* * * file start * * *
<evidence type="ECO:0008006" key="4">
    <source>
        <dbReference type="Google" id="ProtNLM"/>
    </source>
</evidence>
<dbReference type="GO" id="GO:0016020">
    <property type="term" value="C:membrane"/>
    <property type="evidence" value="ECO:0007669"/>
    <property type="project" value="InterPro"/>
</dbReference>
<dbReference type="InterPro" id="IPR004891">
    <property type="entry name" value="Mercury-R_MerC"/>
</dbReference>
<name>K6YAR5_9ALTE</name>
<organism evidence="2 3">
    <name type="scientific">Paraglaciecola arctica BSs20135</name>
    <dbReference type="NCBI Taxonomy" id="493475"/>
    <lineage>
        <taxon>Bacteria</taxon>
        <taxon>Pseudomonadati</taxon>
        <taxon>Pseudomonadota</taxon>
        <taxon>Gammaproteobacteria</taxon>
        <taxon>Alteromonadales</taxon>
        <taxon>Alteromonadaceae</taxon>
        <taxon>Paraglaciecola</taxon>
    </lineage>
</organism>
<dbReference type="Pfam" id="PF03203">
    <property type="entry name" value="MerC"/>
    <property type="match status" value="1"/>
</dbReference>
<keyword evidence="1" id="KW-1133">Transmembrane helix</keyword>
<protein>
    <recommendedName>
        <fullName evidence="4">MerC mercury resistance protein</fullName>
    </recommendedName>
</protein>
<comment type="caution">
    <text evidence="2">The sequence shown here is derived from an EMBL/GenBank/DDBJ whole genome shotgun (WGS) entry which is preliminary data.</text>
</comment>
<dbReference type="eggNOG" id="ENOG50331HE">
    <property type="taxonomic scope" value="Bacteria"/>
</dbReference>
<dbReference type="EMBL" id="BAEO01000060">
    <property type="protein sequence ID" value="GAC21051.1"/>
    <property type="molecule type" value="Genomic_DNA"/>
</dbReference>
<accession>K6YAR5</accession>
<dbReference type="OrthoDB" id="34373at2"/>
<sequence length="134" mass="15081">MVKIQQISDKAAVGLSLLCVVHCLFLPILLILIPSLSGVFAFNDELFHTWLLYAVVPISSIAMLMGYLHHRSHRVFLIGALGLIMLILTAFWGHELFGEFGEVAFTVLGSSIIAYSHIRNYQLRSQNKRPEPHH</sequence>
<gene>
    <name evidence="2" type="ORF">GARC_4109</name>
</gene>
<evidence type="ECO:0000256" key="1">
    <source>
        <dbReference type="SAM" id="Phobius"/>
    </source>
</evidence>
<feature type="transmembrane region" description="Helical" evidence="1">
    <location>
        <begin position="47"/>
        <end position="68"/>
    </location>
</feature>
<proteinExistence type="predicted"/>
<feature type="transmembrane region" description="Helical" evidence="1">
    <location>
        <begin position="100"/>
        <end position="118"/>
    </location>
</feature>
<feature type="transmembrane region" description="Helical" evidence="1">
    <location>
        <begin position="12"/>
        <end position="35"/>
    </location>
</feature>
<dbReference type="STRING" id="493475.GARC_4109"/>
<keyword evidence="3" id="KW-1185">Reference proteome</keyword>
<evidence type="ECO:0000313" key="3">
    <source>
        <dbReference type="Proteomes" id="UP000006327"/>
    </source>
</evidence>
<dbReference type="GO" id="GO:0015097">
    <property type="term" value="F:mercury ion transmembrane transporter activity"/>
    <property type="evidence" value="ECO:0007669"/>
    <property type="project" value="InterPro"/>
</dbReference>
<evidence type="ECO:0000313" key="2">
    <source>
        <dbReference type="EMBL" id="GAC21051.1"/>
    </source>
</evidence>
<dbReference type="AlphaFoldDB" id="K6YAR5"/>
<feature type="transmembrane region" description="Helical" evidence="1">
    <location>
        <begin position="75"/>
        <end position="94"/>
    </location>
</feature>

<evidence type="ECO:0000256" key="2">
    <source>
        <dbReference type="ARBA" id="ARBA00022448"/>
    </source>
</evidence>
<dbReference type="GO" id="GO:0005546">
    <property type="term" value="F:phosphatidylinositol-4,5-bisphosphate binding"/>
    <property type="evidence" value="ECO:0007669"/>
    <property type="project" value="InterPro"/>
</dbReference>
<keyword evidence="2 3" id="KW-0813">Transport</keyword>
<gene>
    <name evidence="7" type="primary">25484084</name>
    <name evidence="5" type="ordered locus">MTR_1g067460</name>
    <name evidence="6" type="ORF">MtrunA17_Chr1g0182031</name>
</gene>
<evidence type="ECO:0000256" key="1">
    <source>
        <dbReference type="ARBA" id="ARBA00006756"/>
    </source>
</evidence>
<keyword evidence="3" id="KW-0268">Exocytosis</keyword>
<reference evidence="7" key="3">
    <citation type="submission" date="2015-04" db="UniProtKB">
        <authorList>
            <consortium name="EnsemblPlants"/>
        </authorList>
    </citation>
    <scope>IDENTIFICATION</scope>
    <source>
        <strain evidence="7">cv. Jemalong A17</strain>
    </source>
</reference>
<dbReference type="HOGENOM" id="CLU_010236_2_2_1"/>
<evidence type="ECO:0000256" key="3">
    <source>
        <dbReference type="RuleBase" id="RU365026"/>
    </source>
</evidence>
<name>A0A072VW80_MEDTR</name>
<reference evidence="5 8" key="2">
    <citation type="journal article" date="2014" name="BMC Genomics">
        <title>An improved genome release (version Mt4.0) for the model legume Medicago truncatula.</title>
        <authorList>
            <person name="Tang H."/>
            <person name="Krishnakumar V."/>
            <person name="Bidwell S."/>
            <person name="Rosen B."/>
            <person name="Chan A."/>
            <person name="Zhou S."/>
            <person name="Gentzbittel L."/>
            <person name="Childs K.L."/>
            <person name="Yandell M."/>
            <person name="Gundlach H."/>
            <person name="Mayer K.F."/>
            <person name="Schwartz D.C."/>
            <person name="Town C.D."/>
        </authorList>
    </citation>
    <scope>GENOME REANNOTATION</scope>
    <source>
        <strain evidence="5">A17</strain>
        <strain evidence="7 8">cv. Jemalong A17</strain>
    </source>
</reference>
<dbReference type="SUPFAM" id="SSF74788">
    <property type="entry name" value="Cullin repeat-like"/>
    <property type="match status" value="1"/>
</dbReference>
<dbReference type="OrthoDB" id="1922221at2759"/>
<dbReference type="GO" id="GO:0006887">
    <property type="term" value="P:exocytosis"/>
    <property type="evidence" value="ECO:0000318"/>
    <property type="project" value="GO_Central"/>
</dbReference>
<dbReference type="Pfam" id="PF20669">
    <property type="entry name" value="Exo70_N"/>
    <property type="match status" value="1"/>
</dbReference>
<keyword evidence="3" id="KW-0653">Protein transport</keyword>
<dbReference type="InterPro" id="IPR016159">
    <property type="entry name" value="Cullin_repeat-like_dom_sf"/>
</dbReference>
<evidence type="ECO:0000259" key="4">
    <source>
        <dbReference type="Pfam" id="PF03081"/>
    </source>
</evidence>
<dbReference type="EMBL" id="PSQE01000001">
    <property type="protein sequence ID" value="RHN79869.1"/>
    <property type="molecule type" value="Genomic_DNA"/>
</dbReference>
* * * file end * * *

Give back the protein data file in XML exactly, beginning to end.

<evidence type="ECO:0008006" key="4">
    <source>
        <dbReference type="Google" id="ProtNLM"/>
    </source>
</evidence>
<dbReference type="GO" id="GO:0016020">
    <property type="term" value="C:membrane"/>
    <property type="evidence" value="ECO:0007669"/>
    <property type="project" value="InterPro"/>
</dbReference>
<dbReference type="InterPro" id="IPR004891">
    <property type="entry name" value="Mercury-R_MerC"/>
</dbReference>
<name>K6YAR5_9ALTE</name>
<organism evidence="2 3">
    <name type="scientific">Paraglaciecola arctica BSs20135</name>
    <dbReference type="NCBI Taxonomy" id="493475"/>
    <lineage>
        <taxon>Bacteria</taxon>
        <taxon>Pseudomonadati</taxon>
        <taxon>Pseudomonadota</taxon>
        <taxon>Gammaproteobacteria</taxon>
        <taxon>Alteromonadales</taxon>
        <taxon>Alteromonadaceae</taxon>
        <taxon>Paraglaciecola</taxon>
    </lineage>
</organism>
<dbReference type="Pfam" id="PF03203">
    <property type="entry name" value="MerC"/>
    <property type="match status" value="1"/>
</dbReference>
<keyword evidence="1" id="KW-1133">Transmembrane helix</keyword>
<protein>
    <recommendedName>
        <fullName evidence="4">MerC mercury resistance protein</fullName>
    </recommendedName>
</protein>
<comment type="caution">
    <text evidence="2">The sequence shown here is derived from an EMBL/GenBank/DDBJ whole genome shotgun (WGS) entry which is preliminary data.</text>
</comment>
<dbReference type="eggNOG" id="ENOG50331HE">
    <property type="taxonomic scope" value="Bacteria"/>
</dbReference>
<dbReference type="EMBL" id="BAEO01000060">
    <property type="protein sequence ID" value="GAC21051.1"/>
    <property type="molecule type" value="Genomic_DNA"/>
</dbReference>
<accession>K6YAR5</accession>
<dbReference type="OrthoDB" id="34373at2"/>
<sequence length="134" mass="15081">MVKIQQISDKAAVGLSLLCVVHCLFLPILLILIPSLSGVFAFNDELFHTWLLYAVVPISSIAMLMGYLHHRSHRVFLIGALGLIMLILTAFWGHELFGEFGEVAFTVLGSSIIAYSHIRNYQLRSQNKRPEPHH</sequence>
<gene>
    <name evidence="2" type="ORF">GARC_4109</name>
</gene>
<evidence type="ECO:0000256" key="1">
    <source>
        <dbReference type="SAM" id="Phobius"/>
    </source>
</evidence>
<feature type="transmembrane region" description="Helical" evidence="1">
    <location>
        <begin position="47"/>
        <end position="68"/>
    </location>
</feature>
<proteinExistence type="predicted"/>
<feature type="transmembrane region" description="Helical" evidence="1">
    <location>
        <begin position="100"/>
        <end position="118"/>
    </location>
</feature>
<feature type="transmembrane region" description="Helical" evidence="1">
    <location>
        <begin position="12"/>
        <end position="35"/>
    </location>
</feature>
<dbReference type="STRING" id="493475.GARC_4109"/>
<keyword evidence="3" id="KW-1185">Reference proteome</keyword>
<evidence type="ECO:0000313" key="3">
    <source>
        <dbReference type="Proteomes" id="UP000006327"/>
    </source>
</evidence>
<dbReference type="GO" id="GO:0015097">
    <property type="term" value="F:mercury ion transmembrane transporter activity"/>
    <property type="evidence" value="ECO:0007669"/>
    <property type="project" value="InterPro"/>
</dbReference>
<evidence type="ECO:0000313" key="2">
    <source>
        <dbReference type="EMBL" id="GAC21051.1"/>
    </source>
</evidence>
<dbReference type="AlphaFoldDB" id="K6YAR5"/>
<feature type="transmembrane region" description="Helical" evidence="1">
    <location>
        <begin position="75"/>
        <end position="94"/>
    </location>
</feature>

<evidence type="ECO:0000256" key="2">
    <source>
        <dbReference type="ARBA" id="ARBA00022448"/>
    </source>
</evidence>
<dbReference type="GO" id="GO:0005546">
    <property type="term" value="F:phosphatidylinositol-4,5-bisphosphate binding"/>
    <property type="evidence" value="ECO:0007669"/>
    <property type="project" value="InterPro"/>
</dbReference>
<keyword evidence="2 3" id="KW-0813">Transport</keyword>
<gene>
    <name evidence="7" type="primary">25484084</name>
    <name evidence="5" type="ordered locus">MTR_1g067460</name>
    <name evidence="6" type="ORF">MtrunA17_Chr1g0182031</name>
</gene>
<evidence type="ECO:0000256" key="1">
    <source>
        <dbReference type="ARBA" id="ARBA00006756"/>
    </source>
</evidence>
<keyword evidence="3" id="KW-0268">Exocytosis</keyword>
<reference evidence="7" key="3">
    <citation type="submission" date="2015-04" db="UniProtKB">
        <authorList>
            <consortium name="EnsemblPlants"/>
        </authorList>
    </citation>
    <scope>IDENTIFICATION</scope>
    <source>
        <strain evidence="7">cv. Jemalong A17</strain>
    </source>
</reference>
<dbReference type="HOGENOM" id="CLU_010236_2_2_1"/>
<evidence type="ECO:0000256" key="3">
    <source>
        <dbReference type="RuleBase" id="RU365026"/>
    </source>
</evidence>
<name>A0A072VW80_MEDTR</name>
<reference evidence="5 8" key="2">
    <citation type="journal article" date="2014" name="BMC Genomics">
        <title>An improved genome release (version Mt4.0) for the model legume Medicago truncatula.</title>
        <authorList>
            <person name="Tang H."/>
            <person name="Krishnakumar V."/>
            <person name="Bidwell S."/>
            <person name="Rosen B."/>
            <person name="Chan A."/>
            <person name="Zhou S."/>
            <person name="Gentzbittel L."/>
            <person name="Childs K.L."/>
            <person name="Yandell M."/>
            <person name="Gundlach H."/>
            <person name="Mayer K.F."/>
            <person name="Schwartz D.C."/>
            <person name="Town C.D."/>
        </authorList>
    </citation>
    <scope>GENOME REANNOTATION</scope>
    <source>
        <strain evidence="5">A17</strain>
        <strain evidence="7 8">cv. Jemalong A17</strain>
    </source>
</reference>
<dbReference type="SUPFAM" id="SSF74788">
    <property type="entry name" value="Cullin repeat-like"/>
    <property type="match status" value="1"/>
</dbReference>
<dbReference type="OrthoDB" id="1922221at2759"/>
<dbReference type="GO" id="GO:0006887">
    <property type="term" value="P:exocytosis"/>
    <property type="evidence" value="ECO:0000318"/>
    <property type="project" value="GO_Central"/>
</dbReference>
<dbReference type="Pfam" id="PF20669">
    <property type="entry name" value="Exo70_N"/>
    <property type="match status" value="1"/>
</dbReference>
<keyword evidence="3" id="KW-0653">Protein transport</keyword>
<dbReference type="InterPro" id="IPR016159">
    <property type="entry name" value="Cullin_repeat-like_dom_sf"/>
</dbReference>
<evidence type="ECO:0000259" key="4">
    <source>
        <dbReference type="Pfam" id="PF03081"/>
    </source>
</evidence>
<dbReference type="EMBL" id="PSQE01000001">
    <property type="protein sequence ID" value="RHN79869.1"/>
    <property type="molecule type" value="Genomic_DNA"/>
</dbReference>